- Author: Gary Bender
- Author: David Shaw
OK! Let's Strategize. There are four steps for everybody to consider, it doesn't matter if you have a backyard lawn and landscape or if you have 700 acres of avocados.
1. Maintenance: Irrigation System and Cultural Practices
2. Improve Irrigation Scheduling
3. Deficit Irrigation
4. Reduce Irrigated Area
a. Irrigation System.
- Fix leaks. Unfortunately, there are almost always leaks for all kinds of reasons. Pickers step on sprinklers, squirrels eat through polytube, branches drop on valves, coyote puppies like to chew….the system should be checked during every irrigation
- Drain the lines. At the beginning of each year every lateral line should be opened in order to drain the fine silt that builds up.
- Maintain or increase the uniformity of irrigation so that each tree or each area gets about the same amount of water. Common problems include different sized sprinklers on the same line or pressure differences in the lines. Where there are elevation changes, every line should have a pressure regulator, they come pre-set to 30 psi. Having all of your lines set up with pressure regulators is the only way you can get an even distribution of water to all of the trees, and it solves the problem of too much pressure at the bottom of the grove and not enough at the top.
- Clean the filters often. You don't have a filter because you think that the district water has already been filtered? Hah! What happens if there is a break in the line in the street and the line fills with dirt during the repairs? All of your sprinklers will soon be filled with dirt.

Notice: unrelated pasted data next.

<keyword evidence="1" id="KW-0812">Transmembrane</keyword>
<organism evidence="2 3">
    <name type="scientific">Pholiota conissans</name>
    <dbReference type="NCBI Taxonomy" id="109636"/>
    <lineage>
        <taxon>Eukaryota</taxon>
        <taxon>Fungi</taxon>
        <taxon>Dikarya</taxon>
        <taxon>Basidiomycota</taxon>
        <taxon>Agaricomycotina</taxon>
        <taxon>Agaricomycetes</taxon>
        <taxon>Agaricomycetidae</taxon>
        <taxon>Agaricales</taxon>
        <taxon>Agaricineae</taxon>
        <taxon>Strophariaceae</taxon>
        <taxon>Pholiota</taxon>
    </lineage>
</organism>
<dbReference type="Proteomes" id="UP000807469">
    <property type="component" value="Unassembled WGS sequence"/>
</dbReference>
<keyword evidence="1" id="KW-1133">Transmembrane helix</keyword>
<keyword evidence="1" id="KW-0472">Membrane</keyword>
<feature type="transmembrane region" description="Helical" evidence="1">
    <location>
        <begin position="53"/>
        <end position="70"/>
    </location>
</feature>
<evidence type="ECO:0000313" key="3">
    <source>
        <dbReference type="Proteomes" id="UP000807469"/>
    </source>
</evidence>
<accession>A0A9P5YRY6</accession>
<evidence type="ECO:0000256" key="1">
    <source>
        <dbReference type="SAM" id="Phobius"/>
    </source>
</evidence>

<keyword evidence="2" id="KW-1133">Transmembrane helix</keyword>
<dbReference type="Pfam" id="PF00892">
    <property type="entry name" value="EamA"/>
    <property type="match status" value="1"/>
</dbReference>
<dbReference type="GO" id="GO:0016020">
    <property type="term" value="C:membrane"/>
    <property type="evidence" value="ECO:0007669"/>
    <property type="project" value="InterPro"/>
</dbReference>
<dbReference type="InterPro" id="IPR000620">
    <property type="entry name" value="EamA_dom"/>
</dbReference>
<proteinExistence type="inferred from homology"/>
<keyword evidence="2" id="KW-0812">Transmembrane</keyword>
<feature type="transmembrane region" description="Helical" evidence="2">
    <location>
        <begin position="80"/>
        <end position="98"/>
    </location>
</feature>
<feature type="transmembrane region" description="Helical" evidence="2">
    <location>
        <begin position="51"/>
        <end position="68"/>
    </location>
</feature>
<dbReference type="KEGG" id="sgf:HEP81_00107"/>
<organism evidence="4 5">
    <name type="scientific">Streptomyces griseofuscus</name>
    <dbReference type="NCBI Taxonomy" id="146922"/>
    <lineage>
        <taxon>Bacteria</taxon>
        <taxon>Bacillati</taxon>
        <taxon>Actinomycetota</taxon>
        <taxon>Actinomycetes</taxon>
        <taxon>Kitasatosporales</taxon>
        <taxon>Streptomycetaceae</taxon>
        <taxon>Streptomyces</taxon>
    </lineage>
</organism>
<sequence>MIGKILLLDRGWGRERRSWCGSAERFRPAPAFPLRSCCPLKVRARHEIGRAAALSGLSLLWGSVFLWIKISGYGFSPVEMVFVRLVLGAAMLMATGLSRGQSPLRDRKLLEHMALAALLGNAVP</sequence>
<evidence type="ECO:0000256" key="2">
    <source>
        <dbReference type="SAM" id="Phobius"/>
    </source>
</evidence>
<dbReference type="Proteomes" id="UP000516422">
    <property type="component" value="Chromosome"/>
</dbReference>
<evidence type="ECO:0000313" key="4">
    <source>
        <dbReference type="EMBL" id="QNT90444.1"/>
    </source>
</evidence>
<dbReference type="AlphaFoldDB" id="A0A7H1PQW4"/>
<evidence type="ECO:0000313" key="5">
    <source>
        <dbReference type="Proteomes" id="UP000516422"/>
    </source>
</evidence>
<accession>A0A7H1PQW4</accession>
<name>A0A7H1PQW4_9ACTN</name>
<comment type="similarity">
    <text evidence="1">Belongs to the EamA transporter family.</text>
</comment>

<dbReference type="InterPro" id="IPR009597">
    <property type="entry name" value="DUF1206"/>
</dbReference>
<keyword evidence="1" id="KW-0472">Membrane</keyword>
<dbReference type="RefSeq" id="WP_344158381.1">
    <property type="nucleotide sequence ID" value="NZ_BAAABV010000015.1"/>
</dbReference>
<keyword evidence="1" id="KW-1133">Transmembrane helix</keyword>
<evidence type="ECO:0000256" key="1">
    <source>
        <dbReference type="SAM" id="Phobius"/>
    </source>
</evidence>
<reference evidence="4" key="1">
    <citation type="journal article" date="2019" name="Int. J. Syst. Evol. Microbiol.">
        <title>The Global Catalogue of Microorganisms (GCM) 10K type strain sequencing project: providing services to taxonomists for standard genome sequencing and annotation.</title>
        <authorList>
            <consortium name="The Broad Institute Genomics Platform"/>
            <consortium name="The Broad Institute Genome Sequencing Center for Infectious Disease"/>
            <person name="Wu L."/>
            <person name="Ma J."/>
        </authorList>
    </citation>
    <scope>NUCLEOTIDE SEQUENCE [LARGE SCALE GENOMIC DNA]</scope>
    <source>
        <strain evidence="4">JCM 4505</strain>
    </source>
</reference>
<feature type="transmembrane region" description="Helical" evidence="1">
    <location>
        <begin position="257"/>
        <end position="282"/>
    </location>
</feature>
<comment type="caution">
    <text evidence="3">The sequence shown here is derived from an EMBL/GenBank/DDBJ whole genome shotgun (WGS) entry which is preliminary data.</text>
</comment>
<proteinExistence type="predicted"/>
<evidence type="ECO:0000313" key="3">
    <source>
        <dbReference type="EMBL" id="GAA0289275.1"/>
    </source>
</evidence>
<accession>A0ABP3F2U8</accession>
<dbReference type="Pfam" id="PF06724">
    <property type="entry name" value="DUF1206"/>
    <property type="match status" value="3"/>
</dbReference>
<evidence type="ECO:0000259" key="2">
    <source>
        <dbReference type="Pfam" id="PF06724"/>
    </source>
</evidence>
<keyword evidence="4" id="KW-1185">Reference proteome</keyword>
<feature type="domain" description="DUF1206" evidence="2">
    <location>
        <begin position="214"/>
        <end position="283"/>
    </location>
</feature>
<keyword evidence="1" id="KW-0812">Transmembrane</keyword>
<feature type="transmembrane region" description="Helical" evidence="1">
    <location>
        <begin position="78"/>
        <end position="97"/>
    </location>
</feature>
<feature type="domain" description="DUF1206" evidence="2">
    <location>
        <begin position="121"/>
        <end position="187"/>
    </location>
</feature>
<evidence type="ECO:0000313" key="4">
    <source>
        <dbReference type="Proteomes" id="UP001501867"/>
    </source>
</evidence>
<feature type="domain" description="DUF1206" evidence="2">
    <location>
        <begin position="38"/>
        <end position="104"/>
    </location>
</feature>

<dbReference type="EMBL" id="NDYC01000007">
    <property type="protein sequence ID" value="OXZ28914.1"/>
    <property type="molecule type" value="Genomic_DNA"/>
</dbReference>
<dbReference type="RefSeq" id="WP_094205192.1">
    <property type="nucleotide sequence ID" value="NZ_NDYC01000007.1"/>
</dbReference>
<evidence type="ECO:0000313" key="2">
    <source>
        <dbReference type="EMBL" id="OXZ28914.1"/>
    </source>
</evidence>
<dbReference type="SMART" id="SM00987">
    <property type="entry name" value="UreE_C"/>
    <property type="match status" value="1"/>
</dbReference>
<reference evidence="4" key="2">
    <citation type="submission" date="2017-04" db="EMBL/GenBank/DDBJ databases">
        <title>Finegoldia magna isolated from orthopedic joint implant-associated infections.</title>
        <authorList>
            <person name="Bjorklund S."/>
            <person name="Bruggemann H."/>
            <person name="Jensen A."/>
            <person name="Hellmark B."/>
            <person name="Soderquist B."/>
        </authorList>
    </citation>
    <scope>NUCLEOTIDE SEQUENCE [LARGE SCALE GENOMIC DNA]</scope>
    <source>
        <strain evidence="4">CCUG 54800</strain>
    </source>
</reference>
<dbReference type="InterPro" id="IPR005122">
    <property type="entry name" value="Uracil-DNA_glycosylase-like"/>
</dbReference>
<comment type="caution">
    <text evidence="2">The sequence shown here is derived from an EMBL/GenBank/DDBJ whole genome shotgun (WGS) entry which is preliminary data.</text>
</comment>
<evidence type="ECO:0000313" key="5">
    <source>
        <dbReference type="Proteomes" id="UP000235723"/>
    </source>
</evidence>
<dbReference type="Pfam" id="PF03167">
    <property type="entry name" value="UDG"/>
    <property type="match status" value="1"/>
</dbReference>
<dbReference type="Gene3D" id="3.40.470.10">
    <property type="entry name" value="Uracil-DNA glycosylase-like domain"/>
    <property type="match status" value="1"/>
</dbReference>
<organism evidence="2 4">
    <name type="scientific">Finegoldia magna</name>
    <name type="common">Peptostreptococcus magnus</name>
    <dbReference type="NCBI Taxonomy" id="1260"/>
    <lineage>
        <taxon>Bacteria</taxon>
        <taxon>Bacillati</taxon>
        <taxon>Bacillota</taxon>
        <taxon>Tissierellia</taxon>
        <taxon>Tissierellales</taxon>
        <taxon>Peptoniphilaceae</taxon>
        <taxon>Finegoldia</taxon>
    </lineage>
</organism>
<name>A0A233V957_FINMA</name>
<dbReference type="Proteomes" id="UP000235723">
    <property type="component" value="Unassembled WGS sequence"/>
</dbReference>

- Is water flow being reduced at the end of the lateral line? It could be because scaffold roots are growing old enough to pinch off the buried line. The only cure is to replace the line.
b. Cultural Management.
- Control the weeds because weeds can use a lot of water.
- Mulch? Mulching is good for increasing biological activity in the soil and reducing stress on the trees, but the mulch will not save a lot of water if you are irrigating often….the large evaporative surface in mulches causes a lot of water to evaporate if the mulch surface is kept wet through frequent irrigation. Mulches are more helpful in reducing water use if the trees are young and a lot of soil is exposed to direct sunlight.
2. Improve the Irrigation Scheduling.
- CIMIS will calculate the amount of water to apply in your grove based on last week’s water evapotranspiration (ET). You can get to CIMIS by using several methods; for avocado growers the best method is to use the irrigation calculator on the www.avocado.org website. If you need further instruction on this, you can call our office and ask for the Avocado Irrigation Calculator Step by Step paper. You need to know the application rater of your mini-sprinklers and the distribution uniformity of your grove’s irrigation system.
- CIMIS tells you how much water to apply, but you need tensiometers, soil probes or shovels to tell you when to water.
- “Smart Controllers” have been used successfully in landscape and we have used one very successfully in an avocado irrigation trial The one we used allowed us to enter the crop coefficient for avocado into the device, and daily ET information would come in via a cell phone connection. When the required ET (multiplied automatically by the crop coefficient) reached the critical level, the irrigation system would come on, and then shut down when the required amount had been applied. Increased precision can be obtained by fine tuning these devices with the irrigation system precipitation (application) rate.
3. Deficit Irrigation.
- Deficit irrigation is the practice of applying less water than the ET of the crop or plant materials. Deficit irrigation is useful for conserving water in woody landscape ornamentals and drought tolerant plants where crop yield is not an issue. Water conserved in these areas may be re-allocated to other areas on the farm or landscape.